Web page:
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Notes Topic 4 - The Inter-war Gold Standard.docx

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Jon S.Cohen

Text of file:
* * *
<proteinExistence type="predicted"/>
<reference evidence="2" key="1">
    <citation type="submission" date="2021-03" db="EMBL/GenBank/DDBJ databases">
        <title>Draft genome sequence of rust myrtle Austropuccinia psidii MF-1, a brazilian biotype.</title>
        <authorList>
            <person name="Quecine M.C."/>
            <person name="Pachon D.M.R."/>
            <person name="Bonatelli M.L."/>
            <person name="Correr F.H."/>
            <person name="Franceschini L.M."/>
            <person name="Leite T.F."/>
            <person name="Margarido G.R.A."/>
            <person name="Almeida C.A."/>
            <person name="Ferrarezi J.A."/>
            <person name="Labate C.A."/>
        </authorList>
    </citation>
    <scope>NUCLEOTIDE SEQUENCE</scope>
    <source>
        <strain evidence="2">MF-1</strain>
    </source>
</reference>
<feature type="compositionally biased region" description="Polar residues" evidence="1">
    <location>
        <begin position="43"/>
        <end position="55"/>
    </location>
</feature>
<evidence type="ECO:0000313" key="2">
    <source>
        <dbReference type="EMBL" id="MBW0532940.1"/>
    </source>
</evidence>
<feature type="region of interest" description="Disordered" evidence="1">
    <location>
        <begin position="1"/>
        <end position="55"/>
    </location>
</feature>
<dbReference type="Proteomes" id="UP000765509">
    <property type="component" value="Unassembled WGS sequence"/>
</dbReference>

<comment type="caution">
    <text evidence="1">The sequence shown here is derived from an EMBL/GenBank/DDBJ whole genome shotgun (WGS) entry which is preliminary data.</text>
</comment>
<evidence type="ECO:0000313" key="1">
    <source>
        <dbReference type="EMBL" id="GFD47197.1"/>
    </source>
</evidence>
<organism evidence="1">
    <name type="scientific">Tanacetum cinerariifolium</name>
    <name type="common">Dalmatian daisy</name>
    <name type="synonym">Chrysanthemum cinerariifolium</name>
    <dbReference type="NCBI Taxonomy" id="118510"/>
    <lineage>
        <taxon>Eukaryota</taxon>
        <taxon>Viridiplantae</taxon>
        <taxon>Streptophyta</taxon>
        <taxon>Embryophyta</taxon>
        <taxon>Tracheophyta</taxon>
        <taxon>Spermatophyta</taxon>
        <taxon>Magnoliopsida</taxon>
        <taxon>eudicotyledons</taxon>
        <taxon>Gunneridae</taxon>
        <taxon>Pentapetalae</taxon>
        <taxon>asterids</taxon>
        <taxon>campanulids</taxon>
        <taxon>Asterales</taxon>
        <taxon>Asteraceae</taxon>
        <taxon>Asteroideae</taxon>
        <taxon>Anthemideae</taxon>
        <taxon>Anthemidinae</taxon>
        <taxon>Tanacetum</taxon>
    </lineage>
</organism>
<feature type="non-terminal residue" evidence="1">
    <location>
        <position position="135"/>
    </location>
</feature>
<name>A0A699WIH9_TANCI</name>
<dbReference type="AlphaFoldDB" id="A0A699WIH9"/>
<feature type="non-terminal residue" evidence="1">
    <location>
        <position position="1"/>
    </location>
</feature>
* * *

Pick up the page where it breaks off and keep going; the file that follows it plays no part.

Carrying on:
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Notes – 4. The Inter War Gold Standard About this topic  Why did the gold standard worked well before 1914 but failed miserably in the inter-war period?  Did it really word well before 1914 or was its success a consequence of other factors?  Were there features of the inter-war period that were particularly damaging to the system?  Focus: Great Britain, France and the U.S. Return to Gold? What price? When?  Many believed that a return to gold = stability, and the best policy = return to pre-war rate of exchange.  Relative prices had changed dramatically, so this could only be achieved through deflating.  Different rates & different times  UK, D, N, S, CH, NH returned at pre-war rate mostly in or before 1925  F, I, B returned later, and at devalued rates;  G, A, H, P experienced hyperinflation and underwent currency reform.  Did the rate at which countries returned to gold have any impact on domestic economic activity?  Yes – associated, but is it causal? Form, Liquidity, Adjustment, Cooperation Form  How/to what degree the inter-war gold standard differed from its pre-war predecessor  In the inter-war period, it’s more common for countries to hold foreign reserves, and larger amount.  Two reserve currencies: US dollars and pounds.  Why does it matter?  Countries accumulate foreign currency  accumulate claims on reserve currency country’s gold.  Increased vulnerability constrained policy options.  E.g. France held lots of pounds; Britain has fear of gold shortage thus has to stop such steps  raise interest rates, slowing domestic economic activity. Liquidity  General anxiety that gold production had dropped; supply of gold available grew less rapidly, creating liquidity problem. Money in circulation tied to gold  slow growth in gold limits the increase in MS  negative impact on aggregate output, employment, etc.  But this anxiety is NOT justified.  Foreign exchange also serves as reserves  Withdrew gold coins in circulation;  Evidence: (Eichengreen & Flandreau): gold production > demand + the use of foreign reserves  no liquidity crisis  Problem with the distribution of gold  By 1929, >50% of the gold reserves was held by France and the U.S; amount greater than their money in circulation. For other countries who are short of gold, foreign exchange accumulation.  No later than 1924, US dollar had become the major reserve currency; but  dominant currency can change, as later on in the 1930s the Pound is in the lead again. Adjustment  Pre-war gold standard did not work automatically. Countries were unwilling to allow domestic economic activity to be subjected to the ebb and flow of international trade.  Important changes:  Countries (UK, G, US) developed techniques for intervening in domestic money markets to break the connection between gold flows and the domestic money supply (open market operations) – made very easy to sterilize inflows of gold.  Exporters brought gold to the Fed in exchange for dollars  Fed sells bonds to the public  absorb liquidity and “bury” the excess dollars  Problem: trade surplus  accumulating gold  MS & price go up (remember how the gold standard worked); self-correcting forces.  But it didn’t happen, so adjustment falls on U.S.’s trading partners to eliminate deficit, by buying bonds, pumping liquidity into the system, offsetting the gold outflows. But since the statutory link between the money supply and gold, doing so would only hasten the outflow of gold and eventually force them off of the gold standard. In the Trilemma, can’t pursue independent monetary policy if you have fixed exchange rate + capital mobility.  Restrictive monetary policy also came with high costs in terms of growth and employment due to the more militant unions and thus less flexible wages. Cooperation  Spirit of cooperation died after WWI.  Friend
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